Greene: First and foremost, it begins with the oath of office. All elected officials are sworn to protect and uphold the Constitution of the United States and North Carolina. I think many officials treat this oath as a formality, but I believe it is the very basis for everything.
Our individual freedoms are outlined in these documents and the oath serves to highlight the supreme importance of individual freedom above all else.
Secondly, I am very fiscally motivated and, as said before, I would focus on waste and stewardship in all areas of county government. One of my pet peeves is when I hear of “free” federal money in the forms of grants or other means.
To begin with, the money is ours. We paid the taxes to the federal government, so they aren’t “giving” us anything. Second, I learned a long time ago, nothing is free.
Most of these grants/allocations/etc. come with strings attached.
All elected officials should read and understand the fine print. I am a stickler for educating myself. It has served me well in my career and will benefit me when I am commissioner.
Haigler: Primary services would be my focus. Public safety, utilities, schools and economic development are all vital to a desirable quality of life. Economic development is the engine that drives growth and provides the bulk of the funding for all basic services.
Our community’s health and safety are directly impacted by the level of service of law enforcement, EMS, fire and 911. We need to have the best services possible. Without funding these departments adequetly, our communities will suffer.
We need to invest in primary services for the long haul. Provide economic opportunity, quality education, adequate utilities and top-level public safety and you have the primary focus for local government.
Barbee: I think the biggest responsibility of a commissioner is to listen to the people! I am elected to represent the whole county and how can I represent them without listening to them. I hope I have developed enough trust that residents would feel comfortable in contacting me with any issue.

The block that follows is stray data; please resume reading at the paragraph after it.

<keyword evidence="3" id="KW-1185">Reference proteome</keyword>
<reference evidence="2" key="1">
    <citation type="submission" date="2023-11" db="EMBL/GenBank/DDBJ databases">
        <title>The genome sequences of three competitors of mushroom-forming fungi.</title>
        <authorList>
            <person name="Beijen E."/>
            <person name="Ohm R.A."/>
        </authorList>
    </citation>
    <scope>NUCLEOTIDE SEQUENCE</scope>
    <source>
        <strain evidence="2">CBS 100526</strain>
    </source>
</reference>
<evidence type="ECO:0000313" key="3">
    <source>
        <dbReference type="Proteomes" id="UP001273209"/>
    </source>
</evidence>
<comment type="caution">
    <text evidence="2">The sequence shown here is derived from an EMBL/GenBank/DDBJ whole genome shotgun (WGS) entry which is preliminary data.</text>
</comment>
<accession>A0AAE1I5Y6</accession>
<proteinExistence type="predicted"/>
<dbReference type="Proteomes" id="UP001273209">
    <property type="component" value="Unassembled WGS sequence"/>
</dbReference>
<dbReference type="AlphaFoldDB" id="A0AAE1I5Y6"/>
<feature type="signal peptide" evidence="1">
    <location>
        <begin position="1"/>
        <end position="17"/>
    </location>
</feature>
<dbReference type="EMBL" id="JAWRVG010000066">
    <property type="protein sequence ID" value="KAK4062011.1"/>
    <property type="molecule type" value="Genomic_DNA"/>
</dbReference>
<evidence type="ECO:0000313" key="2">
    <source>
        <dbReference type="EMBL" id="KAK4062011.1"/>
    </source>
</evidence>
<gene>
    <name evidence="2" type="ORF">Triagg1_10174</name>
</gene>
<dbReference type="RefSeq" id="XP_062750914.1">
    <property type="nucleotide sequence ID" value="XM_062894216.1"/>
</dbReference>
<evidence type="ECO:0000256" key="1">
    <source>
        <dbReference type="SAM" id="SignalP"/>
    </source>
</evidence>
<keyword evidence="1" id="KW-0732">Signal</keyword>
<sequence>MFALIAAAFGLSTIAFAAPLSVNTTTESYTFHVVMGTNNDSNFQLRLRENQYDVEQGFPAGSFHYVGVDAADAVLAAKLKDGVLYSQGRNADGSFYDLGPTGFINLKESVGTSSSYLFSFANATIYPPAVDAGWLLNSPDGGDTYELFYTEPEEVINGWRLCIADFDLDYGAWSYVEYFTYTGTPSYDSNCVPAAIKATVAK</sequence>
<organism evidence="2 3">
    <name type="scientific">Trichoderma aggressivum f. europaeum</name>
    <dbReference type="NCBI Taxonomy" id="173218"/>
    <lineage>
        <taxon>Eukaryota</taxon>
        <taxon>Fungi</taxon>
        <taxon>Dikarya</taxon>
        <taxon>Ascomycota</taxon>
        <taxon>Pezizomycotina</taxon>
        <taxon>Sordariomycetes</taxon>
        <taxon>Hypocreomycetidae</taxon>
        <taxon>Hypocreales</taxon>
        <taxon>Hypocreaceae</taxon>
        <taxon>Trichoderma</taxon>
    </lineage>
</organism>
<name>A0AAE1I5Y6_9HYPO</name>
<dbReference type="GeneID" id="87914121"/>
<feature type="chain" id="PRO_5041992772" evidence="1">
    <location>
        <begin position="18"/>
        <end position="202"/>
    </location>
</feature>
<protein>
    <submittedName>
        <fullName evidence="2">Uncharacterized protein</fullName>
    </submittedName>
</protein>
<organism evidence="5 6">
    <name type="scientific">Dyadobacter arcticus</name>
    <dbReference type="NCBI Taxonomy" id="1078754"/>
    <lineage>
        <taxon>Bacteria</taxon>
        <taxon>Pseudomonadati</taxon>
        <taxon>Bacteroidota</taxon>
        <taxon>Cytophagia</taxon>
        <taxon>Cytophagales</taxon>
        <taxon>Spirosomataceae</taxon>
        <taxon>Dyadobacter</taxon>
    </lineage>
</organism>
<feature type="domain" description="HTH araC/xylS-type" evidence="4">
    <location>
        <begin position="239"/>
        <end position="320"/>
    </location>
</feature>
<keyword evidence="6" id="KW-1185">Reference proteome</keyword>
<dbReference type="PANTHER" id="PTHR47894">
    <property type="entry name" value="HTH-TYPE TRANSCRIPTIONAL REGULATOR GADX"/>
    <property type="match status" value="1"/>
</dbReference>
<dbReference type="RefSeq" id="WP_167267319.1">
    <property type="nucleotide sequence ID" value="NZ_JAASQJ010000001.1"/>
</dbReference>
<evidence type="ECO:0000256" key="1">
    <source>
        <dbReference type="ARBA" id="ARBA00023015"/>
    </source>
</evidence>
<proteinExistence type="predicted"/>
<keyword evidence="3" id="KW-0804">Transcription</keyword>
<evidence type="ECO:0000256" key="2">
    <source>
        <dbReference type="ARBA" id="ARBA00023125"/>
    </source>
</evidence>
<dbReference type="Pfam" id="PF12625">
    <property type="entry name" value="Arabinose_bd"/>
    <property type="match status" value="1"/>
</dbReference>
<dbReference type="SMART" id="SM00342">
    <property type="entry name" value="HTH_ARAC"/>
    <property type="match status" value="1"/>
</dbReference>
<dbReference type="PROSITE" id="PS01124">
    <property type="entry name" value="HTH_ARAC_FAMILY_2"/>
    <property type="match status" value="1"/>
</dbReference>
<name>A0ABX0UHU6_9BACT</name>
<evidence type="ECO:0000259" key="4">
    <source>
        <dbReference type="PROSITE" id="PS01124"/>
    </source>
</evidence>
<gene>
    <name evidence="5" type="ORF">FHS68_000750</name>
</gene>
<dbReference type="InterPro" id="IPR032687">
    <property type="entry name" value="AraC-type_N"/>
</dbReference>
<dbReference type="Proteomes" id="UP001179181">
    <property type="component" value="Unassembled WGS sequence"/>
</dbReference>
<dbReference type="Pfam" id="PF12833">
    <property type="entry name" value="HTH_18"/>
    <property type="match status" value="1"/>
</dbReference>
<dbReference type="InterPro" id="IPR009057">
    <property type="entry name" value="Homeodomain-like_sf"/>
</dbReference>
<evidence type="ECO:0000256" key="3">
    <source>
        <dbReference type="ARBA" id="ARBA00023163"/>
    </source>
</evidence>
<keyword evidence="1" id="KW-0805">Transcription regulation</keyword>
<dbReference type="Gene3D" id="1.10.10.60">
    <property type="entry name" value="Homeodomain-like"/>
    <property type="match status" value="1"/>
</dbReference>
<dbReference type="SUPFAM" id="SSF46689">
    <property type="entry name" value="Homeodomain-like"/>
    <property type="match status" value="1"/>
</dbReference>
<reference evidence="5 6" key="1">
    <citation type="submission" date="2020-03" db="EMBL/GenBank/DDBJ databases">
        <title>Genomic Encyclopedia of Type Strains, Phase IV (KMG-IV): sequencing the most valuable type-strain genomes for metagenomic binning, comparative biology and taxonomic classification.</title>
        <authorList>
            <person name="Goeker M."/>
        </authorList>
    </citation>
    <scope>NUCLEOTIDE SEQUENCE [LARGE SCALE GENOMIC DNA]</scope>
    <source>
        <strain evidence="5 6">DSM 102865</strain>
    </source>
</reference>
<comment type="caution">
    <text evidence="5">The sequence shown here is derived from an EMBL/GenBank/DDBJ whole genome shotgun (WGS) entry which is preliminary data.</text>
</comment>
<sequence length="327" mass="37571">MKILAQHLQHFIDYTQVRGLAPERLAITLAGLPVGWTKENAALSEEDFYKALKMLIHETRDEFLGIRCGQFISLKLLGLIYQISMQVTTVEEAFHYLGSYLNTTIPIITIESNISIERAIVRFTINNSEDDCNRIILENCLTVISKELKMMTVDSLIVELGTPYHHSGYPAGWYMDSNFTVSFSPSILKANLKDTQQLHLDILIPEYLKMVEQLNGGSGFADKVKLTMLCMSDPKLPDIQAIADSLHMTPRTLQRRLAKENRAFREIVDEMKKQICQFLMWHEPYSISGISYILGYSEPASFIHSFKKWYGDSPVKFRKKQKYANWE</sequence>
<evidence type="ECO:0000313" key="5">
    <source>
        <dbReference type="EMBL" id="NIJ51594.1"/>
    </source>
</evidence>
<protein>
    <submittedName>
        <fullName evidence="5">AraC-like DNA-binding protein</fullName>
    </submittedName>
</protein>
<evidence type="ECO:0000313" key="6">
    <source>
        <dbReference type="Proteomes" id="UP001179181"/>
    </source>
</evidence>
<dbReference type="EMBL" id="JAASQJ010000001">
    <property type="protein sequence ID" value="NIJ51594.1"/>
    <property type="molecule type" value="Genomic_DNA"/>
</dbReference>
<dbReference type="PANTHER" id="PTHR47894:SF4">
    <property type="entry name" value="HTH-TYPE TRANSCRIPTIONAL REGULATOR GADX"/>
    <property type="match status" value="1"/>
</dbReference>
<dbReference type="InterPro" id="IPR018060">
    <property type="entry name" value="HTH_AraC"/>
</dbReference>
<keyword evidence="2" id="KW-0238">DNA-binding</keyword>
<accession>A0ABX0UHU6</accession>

Lawhon: As a commissioner I have focused on job growth, which allows our citizens opportunity for good earnings and satisfaction from their job.
I will continue to focus on adding infrastructure so our county can continue to grow.
As growth continues we need to focus on proper growth. We do not need to become like Union or Cabarrus counties. We need to protect what we have in our beautiful county.
As a commissioner it is my responsibility to work with our municipalities to make sure we have good communication and are working for the same results.
As your commissioner I will look after your tax dollars as a conservative Republican.
Ledbetter: For me, the primary focus as a county commissioner would have to be helping make decisions that would impact our county for the better.
I would like to focus on enhancing job growth and helping grow the local economy. There needs to be a focus on enticing businesses to want to stay in the county or move to this county, not leave.
With this focus on jobs and growing the economy comes the opportunity to be good stewards of the taxpayers’ dollars.
As a county commissioner, if we learn to be good stewards of taxpayer money, then in return we will help encourage and entice companies and individuals to keep their business in the county and others to bring business here.